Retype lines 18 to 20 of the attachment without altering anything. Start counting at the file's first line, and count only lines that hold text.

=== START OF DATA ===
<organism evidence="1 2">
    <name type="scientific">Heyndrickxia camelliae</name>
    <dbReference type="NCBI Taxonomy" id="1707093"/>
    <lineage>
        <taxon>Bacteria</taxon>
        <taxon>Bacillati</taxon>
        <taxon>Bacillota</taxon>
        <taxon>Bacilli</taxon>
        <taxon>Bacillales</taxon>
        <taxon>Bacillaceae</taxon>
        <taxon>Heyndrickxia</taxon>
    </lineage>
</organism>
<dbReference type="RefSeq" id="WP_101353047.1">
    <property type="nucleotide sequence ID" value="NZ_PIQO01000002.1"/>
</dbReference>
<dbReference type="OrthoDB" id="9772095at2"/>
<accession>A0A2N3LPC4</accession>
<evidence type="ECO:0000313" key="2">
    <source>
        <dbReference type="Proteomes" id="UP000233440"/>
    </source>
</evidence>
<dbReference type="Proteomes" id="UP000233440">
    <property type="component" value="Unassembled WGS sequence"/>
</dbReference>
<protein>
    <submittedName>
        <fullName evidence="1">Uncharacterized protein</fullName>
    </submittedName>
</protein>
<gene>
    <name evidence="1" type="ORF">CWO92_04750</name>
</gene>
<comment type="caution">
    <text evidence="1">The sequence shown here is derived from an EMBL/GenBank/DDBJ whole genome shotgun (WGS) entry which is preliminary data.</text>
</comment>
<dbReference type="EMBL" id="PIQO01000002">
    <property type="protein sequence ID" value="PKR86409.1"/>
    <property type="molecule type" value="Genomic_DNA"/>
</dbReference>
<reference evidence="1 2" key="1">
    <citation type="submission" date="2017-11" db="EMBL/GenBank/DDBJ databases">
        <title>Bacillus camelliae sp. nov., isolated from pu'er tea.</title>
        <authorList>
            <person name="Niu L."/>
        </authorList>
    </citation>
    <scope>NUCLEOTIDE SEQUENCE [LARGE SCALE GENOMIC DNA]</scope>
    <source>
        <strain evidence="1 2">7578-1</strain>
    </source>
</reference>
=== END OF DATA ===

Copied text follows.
<accession>A0A2N3LPC4</accession>
<evidence type="ECO:0000313" key="2">
    <source>